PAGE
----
Brent crude futures fell to $89 a barrel on Friday, close to a four-year low, as rising supply and more grim economic news stretched a months-long slump in oil prices.
U.S. crude also slumped nearly $2 to hit its lowest since 2012, ratcheting up pressure on OPEC to slash output to rescue prices in the face of slow demand.
"It's panic mode. Panic and capitulation. We are now in uncharted territory, so anything could happen," said Carsten Fritsch, commodities analyst at Commerzbank, adding that without some action from OPEC, prices will "continue a freefall".
"Markets will now test OPEC's pain threshold."
Brent crude for November delivery was down $1 at $89.05 a barrel by 0757 GMT, after falling earlier to $88.11 - its lowest since December 2010.
Brent has fallen nearly 24 percent since hitting this year's high of $115.71 in June.
U.S. November crude dropped $1.20 to $84.57 a barrel. The contract, also known as West Texas Intermediate (WTI), hit a session low of $83.59, its lowest since July 2012.
There was more dismal economic news from Germany early on Friday, as two sources in the ruling coalition said the government will cut its growth forecasts for 2014 and 2015 next week, compounding fears over Europe's largest economy sparked earlier in the week by data showing exports fell in August by the most since January 2009.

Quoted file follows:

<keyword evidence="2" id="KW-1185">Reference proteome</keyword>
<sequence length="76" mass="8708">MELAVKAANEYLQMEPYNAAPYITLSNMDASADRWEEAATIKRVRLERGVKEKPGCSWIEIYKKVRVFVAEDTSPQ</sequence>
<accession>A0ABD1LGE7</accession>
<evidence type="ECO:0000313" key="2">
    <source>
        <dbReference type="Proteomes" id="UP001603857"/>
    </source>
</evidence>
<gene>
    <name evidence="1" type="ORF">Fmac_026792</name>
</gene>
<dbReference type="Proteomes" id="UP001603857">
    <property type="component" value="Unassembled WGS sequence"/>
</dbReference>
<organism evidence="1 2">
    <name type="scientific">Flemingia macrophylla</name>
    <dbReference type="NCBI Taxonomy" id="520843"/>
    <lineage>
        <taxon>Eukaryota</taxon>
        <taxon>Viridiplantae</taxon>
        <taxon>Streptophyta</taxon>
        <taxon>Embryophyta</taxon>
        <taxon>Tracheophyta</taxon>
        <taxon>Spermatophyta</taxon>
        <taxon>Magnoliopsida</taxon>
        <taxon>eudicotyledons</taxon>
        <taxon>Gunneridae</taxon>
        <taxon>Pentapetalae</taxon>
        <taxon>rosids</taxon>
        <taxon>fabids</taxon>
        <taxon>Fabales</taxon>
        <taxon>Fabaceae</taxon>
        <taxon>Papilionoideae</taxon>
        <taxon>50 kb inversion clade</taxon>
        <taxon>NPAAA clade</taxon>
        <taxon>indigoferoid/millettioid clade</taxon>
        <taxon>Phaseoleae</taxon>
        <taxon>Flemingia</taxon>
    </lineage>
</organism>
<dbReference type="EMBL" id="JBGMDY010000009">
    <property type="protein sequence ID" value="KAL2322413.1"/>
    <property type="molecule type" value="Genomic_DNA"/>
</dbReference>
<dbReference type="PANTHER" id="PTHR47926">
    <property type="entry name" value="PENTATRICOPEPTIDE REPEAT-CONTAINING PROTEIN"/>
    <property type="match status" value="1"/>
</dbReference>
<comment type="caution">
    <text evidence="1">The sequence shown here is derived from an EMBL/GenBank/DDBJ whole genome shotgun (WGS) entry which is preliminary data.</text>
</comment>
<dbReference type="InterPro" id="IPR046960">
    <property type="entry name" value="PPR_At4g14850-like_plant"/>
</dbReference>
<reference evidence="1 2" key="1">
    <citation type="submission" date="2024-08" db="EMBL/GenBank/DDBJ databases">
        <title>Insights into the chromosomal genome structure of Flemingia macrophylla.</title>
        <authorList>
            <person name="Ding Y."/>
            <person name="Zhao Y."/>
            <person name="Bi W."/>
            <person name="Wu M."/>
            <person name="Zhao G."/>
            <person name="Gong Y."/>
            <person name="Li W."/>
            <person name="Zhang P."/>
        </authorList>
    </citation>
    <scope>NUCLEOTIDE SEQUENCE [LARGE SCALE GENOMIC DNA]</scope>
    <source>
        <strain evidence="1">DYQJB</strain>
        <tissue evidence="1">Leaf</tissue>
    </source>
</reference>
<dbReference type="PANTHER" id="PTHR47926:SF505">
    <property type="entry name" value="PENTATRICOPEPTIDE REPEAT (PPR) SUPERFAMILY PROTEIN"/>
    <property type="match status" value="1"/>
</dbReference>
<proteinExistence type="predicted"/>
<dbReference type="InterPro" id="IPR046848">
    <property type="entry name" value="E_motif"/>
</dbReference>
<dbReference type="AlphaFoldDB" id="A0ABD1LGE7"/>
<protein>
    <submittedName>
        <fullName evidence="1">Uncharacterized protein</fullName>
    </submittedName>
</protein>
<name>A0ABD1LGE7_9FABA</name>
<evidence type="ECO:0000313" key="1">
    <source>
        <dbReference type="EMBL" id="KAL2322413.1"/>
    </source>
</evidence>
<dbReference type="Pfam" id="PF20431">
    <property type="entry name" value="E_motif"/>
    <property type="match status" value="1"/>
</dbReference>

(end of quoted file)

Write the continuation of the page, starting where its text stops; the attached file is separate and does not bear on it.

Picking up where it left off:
China, the world's second-largest oil consumer, is also seeing signs of a slowdown. Data due next week is forecast to show that softer domestic demand probably slowed growth in China's imports, investment and retail sales to multi-month or multi-year lows in September.
The weak data, and fears of slower oil consumption, came as geopolitical risks from the Middle East to Ukraine have failed to disrupt oil supplies, while output from key producers such as Libya has improved.
U.S. crude inventories also soared far more than expected last week on higher imports and as refineries cut output.
The main reference price for OPEC crude oil exports fell to its lowest since 2010 on Thursday, tracking the slump in global oil benchmarks. Calls for members of the Organization of the Petroleum Exporting Countries to curb output are mounting, but core Gulf members such as Saudi Arabia have shown little inclination to take any action prior to the group's Nov. 27 meeting.
The relentless decline in oil prices prompted investment bank Barclays to slash its average fourth-quarter forecast for Brent to $93 a barrel from $106 previously. It also cut its estimate for WTI to $85 from $98.